5. Know the rules 
This seems obvious, but you can expect the rules at nationals to be enforced to the letter. Any leeway that you might be used to during the regular season will likely not be present. Know the timing rules, know the protest rules, and know the rules relating to answer correctness. For instance, did you know that at NSC if you try to quickly give an answer to cut off a bounceback that the moderator will finish reading the bonus part anyways? (Rule EX. 3a.) And at HSNCT, did you know that if you change your answer before you have finished one complete word, the second answer will be evaluated for correctness (so “Greaaaa…Crime and Punishment” will be evaluated for “Crime and Punishment” but “Great Eh…Crime and Punishment” will be evaluated as “Great Eh” since one word was completed)? Look through the rulebooks well before the tournament and make sure that you’re familiar with all these things since you can be sure that your opponents have.

6. Think about potential close-game scenarios
This is particularly relevant for the NAQT tournaments since those are on the clock, but the use of bounce-backs at NSC can also result in some interesting end-game scenario math. Essentially, you want to try to figure out when you want to try to speed the game up or slow the game down to maximize your chance of winning. If you have a lead, you may want to slow the game down a bit, but only if the lead is fairly substantial. If you’re behind, you want to speed the game up (particularly by responding to bonus parts quickly), but you also don’t want to miss out on points unless you simply need one more cycle. For instance, if you are down by 50 points and there is 30 seconds left, the most you could score on one cycle is 45 so you need to get to another TU-bonus cycle no matter what and may want to go quickly through the question. In contrast, if down by 40, you could win on that question with a power on the tossup and a 30 on the bonus. This is where having worked through a few scenarios in advance could pay off in spades, so do think through what you might do in various situations.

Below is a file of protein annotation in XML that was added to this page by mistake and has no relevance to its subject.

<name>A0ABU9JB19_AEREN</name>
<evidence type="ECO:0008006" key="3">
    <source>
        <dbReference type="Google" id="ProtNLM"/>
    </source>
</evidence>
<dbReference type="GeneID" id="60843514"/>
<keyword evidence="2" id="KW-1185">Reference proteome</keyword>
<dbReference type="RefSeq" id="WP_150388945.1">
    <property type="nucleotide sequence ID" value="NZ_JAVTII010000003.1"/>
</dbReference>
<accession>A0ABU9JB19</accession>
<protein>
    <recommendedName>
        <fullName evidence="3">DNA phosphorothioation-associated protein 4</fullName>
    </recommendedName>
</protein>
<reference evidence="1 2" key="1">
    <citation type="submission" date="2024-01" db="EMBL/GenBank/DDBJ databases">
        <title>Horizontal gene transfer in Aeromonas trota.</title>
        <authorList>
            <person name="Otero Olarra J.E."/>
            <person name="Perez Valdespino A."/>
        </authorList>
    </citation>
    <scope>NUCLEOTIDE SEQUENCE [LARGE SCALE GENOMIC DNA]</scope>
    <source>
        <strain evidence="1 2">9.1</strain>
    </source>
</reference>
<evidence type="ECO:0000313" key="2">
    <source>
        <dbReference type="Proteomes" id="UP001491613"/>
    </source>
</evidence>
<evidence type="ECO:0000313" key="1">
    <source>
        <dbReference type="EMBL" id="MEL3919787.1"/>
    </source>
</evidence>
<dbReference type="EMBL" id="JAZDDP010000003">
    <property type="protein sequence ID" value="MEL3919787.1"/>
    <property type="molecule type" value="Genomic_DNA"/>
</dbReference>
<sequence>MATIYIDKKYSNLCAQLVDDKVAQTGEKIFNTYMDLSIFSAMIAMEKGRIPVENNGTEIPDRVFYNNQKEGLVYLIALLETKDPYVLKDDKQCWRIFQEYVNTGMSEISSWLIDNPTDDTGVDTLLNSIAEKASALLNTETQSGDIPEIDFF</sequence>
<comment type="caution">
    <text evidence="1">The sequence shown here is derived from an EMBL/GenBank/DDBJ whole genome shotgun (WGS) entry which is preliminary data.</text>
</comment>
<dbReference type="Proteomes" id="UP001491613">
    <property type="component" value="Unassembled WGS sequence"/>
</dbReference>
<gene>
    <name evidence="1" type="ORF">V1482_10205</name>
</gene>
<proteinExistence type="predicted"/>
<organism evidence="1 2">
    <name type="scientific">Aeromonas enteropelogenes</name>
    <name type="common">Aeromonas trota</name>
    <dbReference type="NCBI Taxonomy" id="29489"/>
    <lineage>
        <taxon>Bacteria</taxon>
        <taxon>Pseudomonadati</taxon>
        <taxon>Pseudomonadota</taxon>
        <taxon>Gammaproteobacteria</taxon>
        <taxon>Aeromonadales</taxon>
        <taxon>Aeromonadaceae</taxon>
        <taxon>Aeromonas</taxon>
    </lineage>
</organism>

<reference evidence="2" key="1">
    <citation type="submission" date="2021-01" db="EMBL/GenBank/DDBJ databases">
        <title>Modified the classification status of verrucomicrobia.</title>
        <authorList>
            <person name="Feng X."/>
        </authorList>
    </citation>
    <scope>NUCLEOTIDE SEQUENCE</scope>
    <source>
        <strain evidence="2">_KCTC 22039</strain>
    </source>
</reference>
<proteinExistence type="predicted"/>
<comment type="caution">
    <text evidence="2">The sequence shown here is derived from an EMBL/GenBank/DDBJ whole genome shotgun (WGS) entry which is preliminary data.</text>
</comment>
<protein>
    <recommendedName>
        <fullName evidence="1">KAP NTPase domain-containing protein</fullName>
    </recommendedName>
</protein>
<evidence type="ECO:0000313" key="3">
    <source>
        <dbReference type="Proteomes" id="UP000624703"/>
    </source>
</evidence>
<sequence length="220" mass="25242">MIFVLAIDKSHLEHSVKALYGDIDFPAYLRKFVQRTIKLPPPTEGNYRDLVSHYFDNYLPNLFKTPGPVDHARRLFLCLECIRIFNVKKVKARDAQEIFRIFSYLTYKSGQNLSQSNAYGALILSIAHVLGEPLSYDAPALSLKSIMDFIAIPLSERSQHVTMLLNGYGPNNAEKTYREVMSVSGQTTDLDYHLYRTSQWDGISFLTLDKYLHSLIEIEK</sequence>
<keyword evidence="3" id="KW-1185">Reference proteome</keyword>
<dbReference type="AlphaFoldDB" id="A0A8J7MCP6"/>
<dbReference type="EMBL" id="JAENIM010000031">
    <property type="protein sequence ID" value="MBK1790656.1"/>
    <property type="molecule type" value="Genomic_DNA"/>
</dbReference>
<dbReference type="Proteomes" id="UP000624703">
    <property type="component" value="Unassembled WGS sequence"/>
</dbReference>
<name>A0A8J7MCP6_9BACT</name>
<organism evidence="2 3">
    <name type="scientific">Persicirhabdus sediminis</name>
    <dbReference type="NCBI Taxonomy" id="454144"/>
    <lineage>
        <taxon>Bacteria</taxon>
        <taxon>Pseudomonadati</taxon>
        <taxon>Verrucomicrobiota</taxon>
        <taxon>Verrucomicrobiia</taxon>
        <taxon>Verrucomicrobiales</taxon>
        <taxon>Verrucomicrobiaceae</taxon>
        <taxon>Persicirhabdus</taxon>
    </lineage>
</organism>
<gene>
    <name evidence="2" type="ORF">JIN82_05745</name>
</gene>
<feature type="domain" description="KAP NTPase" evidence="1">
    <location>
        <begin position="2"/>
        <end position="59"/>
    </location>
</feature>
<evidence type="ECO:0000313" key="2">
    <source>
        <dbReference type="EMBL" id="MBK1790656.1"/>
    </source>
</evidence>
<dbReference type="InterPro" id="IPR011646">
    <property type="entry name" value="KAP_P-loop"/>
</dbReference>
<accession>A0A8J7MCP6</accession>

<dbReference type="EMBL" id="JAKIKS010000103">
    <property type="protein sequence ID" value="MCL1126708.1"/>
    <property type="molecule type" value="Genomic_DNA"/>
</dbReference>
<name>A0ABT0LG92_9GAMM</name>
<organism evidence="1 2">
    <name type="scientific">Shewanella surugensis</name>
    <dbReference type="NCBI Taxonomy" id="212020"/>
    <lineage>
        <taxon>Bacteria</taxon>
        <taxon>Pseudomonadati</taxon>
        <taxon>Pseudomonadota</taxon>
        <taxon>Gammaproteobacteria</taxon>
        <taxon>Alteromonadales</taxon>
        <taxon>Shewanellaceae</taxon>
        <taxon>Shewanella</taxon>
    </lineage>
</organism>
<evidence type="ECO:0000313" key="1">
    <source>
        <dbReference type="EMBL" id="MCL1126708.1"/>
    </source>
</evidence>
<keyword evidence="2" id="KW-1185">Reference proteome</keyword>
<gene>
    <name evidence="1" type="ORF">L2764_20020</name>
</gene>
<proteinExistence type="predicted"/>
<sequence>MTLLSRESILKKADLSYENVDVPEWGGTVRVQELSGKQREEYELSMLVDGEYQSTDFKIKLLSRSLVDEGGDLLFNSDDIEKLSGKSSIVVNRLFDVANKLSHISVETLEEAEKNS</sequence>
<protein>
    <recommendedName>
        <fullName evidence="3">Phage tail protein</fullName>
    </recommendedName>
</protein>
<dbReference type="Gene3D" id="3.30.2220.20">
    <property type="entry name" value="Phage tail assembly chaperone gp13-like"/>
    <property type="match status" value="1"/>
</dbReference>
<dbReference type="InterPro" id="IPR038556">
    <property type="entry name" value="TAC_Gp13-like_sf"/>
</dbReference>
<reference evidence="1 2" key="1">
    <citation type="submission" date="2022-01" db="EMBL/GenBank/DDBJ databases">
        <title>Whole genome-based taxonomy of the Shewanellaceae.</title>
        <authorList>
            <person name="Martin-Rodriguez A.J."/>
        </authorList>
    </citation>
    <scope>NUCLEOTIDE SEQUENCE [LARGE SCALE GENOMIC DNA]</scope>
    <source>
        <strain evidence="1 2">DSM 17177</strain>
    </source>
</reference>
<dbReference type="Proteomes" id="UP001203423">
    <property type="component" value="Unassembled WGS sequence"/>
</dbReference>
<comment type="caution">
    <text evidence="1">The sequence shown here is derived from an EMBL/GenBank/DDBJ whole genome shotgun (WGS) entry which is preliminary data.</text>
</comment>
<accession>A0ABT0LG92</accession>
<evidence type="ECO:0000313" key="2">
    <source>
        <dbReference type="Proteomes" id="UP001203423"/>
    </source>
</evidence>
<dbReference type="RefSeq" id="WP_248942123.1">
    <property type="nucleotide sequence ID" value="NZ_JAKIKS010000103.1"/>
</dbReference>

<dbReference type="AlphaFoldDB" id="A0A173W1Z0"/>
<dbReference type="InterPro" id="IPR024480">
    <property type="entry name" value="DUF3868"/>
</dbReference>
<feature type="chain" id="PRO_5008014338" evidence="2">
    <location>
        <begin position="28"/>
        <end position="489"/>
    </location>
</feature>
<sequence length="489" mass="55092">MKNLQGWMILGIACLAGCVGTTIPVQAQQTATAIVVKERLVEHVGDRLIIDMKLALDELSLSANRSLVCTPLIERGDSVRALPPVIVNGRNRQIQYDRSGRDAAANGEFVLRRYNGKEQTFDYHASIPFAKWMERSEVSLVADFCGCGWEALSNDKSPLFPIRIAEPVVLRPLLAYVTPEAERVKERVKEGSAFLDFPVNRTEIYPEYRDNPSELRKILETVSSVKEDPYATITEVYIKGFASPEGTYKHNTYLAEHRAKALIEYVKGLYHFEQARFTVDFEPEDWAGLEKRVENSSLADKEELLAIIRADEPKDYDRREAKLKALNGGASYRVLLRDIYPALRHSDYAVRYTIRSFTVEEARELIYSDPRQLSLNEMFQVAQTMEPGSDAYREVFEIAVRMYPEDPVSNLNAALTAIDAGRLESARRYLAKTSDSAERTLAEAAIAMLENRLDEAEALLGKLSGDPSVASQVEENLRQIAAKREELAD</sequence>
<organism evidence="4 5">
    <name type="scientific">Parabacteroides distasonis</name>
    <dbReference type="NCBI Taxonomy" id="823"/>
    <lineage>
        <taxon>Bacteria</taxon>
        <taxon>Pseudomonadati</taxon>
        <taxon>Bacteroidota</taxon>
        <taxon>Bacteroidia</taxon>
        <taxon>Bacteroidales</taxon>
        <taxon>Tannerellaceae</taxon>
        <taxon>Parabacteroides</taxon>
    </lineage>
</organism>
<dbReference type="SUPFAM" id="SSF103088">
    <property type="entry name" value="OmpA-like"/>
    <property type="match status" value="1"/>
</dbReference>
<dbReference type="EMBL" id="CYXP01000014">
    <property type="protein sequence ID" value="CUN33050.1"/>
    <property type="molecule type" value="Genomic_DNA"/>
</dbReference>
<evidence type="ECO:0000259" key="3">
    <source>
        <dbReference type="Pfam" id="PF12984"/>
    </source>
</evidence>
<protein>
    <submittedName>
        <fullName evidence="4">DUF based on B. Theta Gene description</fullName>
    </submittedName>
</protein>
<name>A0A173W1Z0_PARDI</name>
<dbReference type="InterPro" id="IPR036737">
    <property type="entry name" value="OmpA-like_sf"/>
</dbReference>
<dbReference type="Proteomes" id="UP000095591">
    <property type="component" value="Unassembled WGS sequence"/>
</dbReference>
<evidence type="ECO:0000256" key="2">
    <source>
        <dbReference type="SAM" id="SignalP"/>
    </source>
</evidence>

7. Study Current Events and Pop Culture (HSNCT and SSNCT in particular)
For reasons that still remain unclear, one of the most study-able things in quizbowl is often one of the areas that teams leave as a gaping hole in their knowledge base. Yes, you can’t read old current events questions to prepare for this year’s current events, but you can study for this by reading the news and treating CE and trash like a serious subject. Take a look at the NAQT distribution for current events and trash (and you might look at all the other sub-distributions as well if you’re ambitious) and start to think like a question writer–what topics would you write on within the last year to fill out the World Social CE? What might be the Science and Business CE TUs? Who on our team will answer the baseball question? What minor sports might come up? You may not like CE or Trash, but those are worth just as many points as regular academic subject questions and you don’t want to concede those to your opponents.

8. Get familiar with the location
The physical location of the tournament is also something to think about. Most of the nationals are at hotels, so take a look at the floorplan in advance (usually available on the hotel’s website or in your folder at check-in) so you have some idea of where to go. The last thing you want during a tournament is to get lost in a hotel or go up into the wrong tower of the hotel between matches. If you’ll have breaks in between matches, you might also want to know good locations to go to for a snack or just to hang out somewhere other than sprawling on the ground.